Makers defend Eritrea child soldier film in Berlin

Thu Feb 14, 2008 10:28am EST
Email This Article |
Share This Article
  • Facebook
  • LinkedIn
  • Twitter
| Print This Article | Single Page
[-] Text [+]

By Dave Graham

BERLIN (Reuters) - Just before filming started on "Heart of Fire," most of the cast quit out of fear. Since completion, the movie has been under attack, its lead actress is seeking asylum in Europe, but the makers are unrepentant.

The movie by Italian director Luigi Falorni about a young girl's experience as a child soldier in Eritrea has been criticized for distorting history, but after a press screening in Berlin on Thursday he said the work had been misunderstood.

Critics say Eritrean forces did not use child soldiers in their 30-year struggle for independence from Ethiopia, but Falorni said his movie was a work of fiction and the issue of child soldiers was not at the heart of his film.

"Today in 2008, we have an image of child soldiers which is very fixed," he told a news conference at the Berlin Film Festival. "I don't want to equate Eritrea with Uganda or Sierra Leone. This was not actually about politics for me.

"I wanted to make a film about hope, about a girl caught up in a war, what she sees, and what she learns. It wasn't my intention to make a film about children who are kidnapped ... and forced to eat the body parts of their enemies."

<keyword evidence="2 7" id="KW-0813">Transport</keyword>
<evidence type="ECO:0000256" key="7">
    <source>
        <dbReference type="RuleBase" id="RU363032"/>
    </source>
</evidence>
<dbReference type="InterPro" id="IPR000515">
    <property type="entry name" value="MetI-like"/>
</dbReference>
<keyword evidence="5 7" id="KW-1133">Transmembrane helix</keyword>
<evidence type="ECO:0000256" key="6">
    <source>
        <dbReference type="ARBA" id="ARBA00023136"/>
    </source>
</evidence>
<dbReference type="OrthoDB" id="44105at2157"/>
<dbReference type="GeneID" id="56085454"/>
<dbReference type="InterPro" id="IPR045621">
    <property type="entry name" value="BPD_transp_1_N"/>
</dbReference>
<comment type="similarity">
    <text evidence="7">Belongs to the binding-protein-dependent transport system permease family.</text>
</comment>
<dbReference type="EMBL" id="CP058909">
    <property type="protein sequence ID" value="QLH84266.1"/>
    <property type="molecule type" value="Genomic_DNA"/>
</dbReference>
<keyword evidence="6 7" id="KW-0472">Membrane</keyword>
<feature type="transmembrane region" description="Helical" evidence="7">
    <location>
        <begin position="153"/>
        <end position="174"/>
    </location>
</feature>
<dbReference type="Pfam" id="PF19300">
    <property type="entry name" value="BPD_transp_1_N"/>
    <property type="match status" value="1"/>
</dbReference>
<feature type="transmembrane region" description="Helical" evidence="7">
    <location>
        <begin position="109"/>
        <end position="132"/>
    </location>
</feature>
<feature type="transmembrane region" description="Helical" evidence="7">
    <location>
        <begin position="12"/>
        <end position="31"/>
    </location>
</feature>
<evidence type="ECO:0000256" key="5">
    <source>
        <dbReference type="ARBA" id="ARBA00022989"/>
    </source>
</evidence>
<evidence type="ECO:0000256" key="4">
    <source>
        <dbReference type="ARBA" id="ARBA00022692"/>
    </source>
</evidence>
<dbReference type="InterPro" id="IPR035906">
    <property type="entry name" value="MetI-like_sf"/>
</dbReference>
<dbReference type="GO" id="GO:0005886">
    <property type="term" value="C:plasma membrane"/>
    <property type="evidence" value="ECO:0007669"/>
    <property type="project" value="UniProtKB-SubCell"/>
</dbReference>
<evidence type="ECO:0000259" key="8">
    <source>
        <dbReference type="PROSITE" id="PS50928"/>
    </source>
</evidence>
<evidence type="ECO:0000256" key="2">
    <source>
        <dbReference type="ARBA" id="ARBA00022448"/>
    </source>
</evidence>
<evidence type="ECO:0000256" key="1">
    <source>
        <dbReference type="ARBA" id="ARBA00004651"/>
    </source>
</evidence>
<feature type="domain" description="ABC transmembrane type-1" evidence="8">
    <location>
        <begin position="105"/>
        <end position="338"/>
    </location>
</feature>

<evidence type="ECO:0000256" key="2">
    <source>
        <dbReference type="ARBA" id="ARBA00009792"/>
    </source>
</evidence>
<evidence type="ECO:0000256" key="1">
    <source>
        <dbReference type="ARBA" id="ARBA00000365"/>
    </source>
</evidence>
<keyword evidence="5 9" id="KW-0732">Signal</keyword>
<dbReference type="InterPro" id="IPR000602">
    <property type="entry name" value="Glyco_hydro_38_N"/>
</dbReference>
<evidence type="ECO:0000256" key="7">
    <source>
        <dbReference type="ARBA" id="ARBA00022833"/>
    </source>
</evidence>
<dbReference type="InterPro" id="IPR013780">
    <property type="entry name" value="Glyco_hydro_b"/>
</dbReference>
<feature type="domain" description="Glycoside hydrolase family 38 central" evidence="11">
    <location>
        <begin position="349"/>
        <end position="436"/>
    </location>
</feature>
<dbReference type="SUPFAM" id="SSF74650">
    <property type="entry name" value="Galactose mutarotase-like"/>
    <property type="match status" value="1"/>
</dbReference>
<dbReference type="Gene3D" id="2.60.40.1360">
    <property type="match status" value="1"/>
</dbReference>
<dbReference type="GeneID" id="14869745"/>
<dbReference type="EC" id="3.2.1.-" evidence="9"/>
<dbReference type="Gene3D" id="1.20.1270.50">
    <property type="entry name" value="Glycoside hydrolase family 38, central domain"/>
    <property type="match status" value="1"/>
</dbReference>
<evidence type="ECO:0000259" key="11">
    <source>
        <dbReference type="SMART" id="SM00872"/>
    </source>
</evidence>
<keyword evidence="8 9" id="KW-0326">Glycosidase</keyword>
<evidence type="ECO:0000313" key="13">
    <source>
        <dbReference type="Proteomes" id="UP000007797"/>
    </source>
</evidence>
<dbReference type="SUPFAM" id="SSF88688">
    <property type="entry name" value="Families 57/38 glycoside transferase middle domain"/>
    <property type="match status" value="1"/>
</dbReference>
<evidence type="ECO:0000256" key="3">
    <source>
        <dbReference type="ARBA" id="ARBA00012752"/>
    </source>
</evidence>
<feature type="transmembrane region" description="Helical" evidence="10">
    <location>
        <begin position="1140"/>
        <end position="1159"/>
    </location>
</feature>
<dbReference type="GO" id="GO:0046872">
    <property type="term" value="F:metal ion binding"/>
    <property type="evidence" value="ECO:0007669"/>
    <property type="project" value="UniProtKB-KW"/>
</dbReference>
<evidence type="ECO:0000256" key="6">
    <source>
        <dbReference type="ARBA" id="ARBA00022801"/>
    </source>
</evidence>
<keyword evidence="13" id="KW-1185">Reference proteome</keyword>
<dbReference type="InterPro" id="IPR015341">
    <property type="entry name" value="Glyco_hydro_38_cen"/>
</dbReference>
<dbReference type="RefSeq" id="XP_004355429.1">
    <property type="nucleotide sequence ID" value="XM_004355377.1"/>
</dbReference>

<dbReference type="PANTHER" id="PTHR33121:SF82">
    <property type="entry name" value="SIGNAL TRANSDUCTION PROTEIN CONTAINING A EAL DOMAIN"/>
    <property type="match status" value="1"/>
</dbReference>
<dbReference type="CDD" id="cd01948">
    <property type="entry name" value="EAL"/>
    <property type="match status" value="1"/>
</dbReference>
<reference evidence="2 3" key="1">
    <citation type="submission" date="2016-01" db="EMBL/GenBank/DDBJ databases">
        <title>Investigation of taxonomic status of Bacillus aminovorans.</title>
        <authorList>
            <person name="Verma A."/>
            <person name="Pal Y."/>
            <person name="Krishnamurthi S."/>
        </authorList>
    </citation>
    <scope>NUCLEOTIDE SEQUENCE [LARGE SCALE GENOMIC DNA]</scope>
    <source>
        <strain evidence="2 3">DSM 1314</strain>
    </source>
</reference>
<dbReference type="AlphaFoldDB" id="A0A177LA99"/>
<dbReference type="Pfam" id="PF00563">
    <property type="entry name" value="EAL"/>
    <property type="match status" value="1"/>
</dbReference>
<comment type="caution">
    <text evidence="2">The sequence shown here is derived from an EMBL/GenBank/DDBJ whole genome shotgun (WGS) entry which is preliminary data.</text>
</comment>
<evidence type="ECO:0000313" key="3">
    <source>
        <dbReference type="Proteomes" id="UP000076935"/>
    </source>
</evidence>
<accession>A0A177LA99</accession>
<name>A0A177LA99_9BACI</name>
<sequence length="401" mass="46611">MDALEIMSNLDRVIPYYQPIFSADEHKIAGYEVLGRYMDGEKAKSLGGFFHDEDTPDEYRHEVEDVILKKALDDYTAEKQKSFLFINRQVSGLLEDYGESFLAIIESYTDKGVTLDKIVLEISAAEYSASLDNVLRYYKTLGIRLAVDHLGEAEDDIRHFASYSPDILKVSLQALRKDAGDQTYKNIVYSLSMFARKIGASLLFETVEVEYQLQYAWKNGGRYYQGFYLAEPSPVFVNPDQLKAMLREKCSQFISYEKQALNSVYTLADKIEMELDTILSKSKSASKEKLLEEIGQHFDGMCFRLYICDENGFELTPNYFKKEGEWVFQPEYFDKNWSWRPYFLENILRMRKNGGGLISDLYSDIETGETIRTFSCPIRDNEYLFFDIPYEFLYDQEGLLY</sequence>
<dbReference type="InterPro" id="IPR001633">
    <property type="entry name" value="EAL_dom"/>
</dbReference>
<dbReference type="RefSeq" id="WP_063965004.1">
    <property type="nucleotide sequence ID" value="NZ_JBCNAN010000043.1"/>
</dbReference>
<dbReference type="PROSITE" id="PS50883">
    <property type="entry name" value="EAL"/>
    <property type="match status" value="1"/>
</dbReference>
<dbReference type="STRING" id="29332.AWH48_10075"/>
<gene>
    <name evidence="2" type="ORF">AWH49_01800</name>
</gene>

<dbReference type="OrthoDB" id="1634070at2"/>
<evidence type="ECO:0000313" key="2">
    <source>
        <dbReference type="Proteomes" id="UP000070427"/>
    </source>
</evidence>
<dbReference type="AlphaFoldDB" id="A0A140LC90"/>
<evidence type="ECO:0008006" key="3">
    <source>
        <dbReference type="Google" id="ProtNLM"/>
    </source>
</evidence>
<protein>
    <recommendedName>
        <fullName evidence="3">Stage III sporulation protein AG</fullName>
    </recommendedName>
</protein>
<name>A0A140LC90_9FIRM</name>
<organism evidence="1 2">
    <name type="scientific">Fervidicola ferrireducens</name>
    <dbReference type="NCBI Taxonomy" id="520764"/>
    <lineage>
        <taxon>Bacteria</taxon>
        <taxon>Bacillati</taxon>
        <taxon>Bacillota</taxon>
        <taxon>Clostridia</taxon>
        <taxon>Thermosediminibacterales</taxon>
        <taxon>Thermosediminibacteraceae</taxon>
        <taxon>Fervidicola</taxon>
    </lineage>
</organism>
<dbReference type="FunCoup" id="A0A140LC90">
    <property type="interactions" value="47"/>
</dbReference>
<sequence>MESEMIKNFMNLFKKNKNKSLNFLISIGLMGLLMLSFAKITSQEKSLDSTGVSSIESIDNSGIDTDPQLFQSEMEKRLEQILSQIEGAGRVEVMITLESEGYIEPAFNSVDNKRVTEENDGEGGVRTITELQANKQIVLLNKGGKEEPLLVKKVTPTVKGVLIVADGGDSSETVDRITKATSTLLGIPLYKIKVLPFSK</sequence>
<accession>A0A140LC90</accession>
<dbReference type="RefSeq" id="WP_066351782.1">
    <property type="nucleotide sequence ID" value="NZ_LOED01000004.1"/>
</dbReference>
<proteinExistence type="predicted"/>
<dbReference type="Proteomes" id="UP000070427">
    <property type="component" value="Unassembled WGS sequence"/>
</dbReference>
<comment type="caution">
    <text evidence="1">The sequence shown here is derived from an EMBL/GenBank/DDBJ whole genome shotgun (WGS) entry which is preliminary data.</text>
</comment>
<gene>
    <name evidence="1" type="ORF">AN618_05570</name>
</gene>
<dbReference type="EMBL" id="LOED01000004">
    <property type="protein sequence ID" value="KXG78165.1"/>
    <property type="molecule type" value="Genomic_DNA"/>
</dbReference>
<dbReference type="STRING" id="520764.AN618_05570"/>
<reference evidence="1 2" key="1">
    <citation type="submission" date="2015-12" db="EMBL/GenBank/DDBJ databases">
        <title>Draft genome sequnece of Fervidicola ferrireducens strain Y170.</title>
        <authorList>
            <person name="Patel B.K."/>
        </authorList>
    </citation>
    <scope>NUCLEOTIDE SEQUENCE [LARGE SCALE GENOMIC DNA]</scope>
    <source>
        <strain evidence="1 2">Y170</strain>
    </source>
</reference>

The movie was based on an autobiographical account by Eritrean author Senait Mehari -- who has been attacked herself for misrepresenting the war -- but Falorni and the producers said the book was just the inspiration for a fictional account.

Set in the early 1980s, the film charts the recruitment of Awet (played by Letekidan Micael) and her older sister into a militia battling a rival faction also opposed to Ethiopian occupation.

"TELEPHONE TERROR"   Continued...

<p>Italian director Luigi Falorni attends a news conference to present his film "Feuerherz" (Heart of Fire) running in the competition at the 58th Berlinale International Film Festival in Berlin, February 14, 2008. REUTERS/Tobias Schwarz</p>